Americans now consult ‘How To’ videos to learn something new, with top life ‘hack’ search terms including how to play the guitar, edit photos and stain removal.
A study of 2,000 adults found 82 percent prefer to use online tutorials to perfect a new skill because they can revisit the instructions time and time again.
Most frequently used ‘how to’ videos include how to put in contact lenses, tone various body parts, get further on a computer game and shave for the first time.
While others want to watch videos which tell you how to learn French, type, bake cookies, apply gel nails and poach an egg.
Alex Smyrliadi, Content Manager for Vision Direct, which carried out the research said: “We all spend a lot of time online these days and our attention spans are getting shorter and shorter. Everyone welcomes human interaction, but it can be hard to learn something new when someone explains it just once.
“Video content can be replayed whenever, wherever, making the information a lot easier to digest. It’s almost second-nature to us as a format, as we’re all used to engaging with it through social media already. Plus, getting expert advice in person can be difficult or even impossible sometimes, so How-To videos make sharpening skills accessible to a lot more people.”
Other popular ‘How To’ videos include getting gum out of clothing, losing weight fast and packing a suitcase.
Those keen on learning DIY skills have watched videos to teach themselves how to put shelves up, wire a plug and fix the dishwasher or washing machine.
While adults who want to take control of their looks have used tutorials to learn how to apply make-up, mix up a face mask and do a French plait.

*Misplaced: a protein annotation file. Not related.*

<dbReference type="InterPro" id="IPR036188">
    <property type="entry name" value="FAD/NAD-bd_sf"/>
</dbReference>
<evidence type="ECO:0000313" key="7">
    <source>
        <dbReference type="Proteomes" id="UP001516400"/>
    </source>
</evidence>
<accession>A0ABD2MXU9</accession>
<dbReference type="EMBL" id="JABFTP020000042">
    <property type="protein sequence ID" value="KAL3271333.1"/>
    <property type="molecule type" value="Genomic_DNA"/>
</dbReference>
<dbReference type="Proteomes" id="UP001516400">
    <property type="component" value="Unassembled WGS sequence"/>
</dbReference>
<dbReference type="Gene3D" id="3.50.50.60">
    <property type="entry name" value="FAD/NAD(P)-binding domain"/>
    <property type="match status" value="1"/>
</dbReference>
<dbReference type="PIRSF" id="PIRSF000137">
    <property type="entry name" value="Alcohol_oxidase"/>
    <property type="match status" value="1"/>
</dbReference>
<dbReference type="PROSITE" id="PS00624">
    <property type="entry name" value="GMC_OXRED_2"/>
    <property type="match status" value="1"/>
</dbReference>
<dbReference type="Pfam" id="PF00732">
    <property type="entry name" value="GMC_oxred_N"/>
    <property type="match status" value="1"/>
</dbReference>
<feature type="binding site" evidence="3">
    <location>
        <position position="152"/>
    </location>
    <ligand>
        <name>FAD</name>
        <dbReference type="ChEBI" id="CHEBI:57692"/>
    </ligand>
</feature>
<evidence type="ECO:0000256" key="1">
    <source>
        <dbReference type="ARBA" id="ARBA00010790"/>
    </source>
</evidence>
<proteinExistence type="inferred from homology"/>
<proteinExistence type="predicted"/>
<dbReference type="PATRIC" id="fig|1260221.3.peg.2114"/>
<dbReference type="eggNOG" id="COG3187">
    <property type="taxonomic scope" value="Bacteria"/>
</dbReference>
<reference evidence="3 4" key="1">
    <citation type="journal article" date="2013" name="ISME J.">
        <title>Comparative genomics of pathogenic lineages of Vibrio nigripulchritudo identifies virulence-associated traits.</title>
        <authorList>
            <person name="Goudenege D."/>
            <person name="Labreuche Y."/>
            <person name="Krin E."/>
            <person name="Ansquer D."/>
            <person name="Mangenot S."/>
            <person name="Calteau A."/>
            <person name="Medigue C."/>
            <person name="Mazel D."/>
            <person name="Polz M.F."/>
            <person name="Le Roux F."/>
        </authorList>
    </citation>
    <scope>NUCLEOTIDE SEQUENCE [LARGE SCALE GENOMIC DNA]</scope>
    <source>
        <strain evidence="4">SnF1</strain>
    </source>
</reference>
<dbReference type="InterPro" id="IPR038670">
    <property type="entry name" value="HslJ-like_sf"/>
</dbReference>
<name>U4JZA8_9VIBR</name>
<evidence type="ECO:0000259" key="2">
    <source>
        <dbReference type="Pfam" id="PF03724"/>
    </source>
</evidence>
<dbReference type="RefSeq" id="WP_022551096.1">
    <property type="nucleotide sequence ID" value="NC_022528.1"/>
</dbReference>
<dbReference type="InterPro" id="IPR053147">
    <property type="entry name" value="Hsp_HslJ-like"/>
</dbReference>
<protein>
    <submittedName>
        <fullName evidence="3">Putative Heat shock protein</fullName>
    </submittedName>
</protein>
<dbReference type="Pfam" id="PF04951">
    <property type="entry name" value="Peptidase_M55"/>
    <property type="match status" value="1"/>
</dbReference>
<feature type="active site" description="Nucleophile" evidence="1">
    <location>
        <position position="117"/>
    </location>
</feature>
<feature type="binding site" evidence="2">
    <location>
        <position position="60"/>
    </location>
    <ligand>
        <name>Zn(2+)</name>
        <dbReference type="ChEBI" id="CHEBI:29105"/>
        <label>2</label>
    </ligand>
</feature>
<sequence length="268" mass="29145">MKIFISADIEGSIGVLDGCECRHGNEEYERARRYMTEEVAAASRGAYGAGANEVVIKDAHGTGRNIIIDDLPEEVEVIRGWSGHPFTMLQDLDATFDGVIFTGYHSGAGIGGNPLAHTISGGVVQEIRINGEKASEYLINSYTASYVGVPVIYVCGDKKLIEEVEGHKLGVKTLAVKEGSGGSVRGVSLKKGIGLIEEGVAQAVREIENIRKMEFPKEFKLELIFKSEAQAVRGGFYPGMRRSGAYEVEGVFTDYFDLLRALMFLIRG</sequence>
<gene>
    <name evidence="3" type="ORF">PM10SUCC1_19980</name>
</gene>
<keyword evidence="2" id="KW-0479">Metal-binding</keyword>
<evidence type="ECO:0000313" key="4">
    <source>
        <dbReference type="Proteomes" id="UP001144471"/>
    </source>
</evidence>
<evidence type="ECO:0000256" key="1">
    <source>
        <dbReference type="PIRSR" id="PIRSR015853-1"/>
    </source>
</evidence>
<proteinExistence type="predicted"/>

Understandably, two-thirds of US adults rely on technology first and foremost if they want to learn anything new and more than half would rather turn to Google or YouTube for this than ask a person to help or train them.
Three quarters also class themselves as ‘visual learners’, finding it easier to remember instructions if they can see them expressed by someone else.
But once seeing someone do a demonstration, regardless of whether this is in person or on video, more than four in 10 adults would be too embarrassed to ask for any further help.
More than half of adults enjoy watching tutorials in the comfort of their own home and three in 10 like the fact no-one can see them making mistakes.
Another 37 per cent like that videos are easier to digest than other methods of learning.
More than four in 10 adults will use ‘How To’ videos for help with the health or wellbeing and a further 37 per cent will consult them for personal grooming.
In response to these survey findings, Vision Direct have launched a series of How To put in contact lenses videos, so those with a prescription can get additional online help when learning at home.
Smyrliadi added: “As with anything you learn yourself, just because you’re taught it in person doesn’t mean you immediately pick it up and can then do that task perfectly first time around. We know the old adage ‘practice makes perfect’ stands true and that to learn anything well, whether that’s putting in contact lenses, doing a bit of DIY or poaching an egg, you need to do that thing more than once. And not everyone learns in the same way, so it is important to acknowledge that a method that works for one person, may not work so well for another. That’s why we put together multiple ways to put in contact lenses with different users in mind – for example, those with long nails may need a different approach. Learning isn’t a one-size-fits-all process and there’s something for every different contact lens wearer in our How-To video series.”
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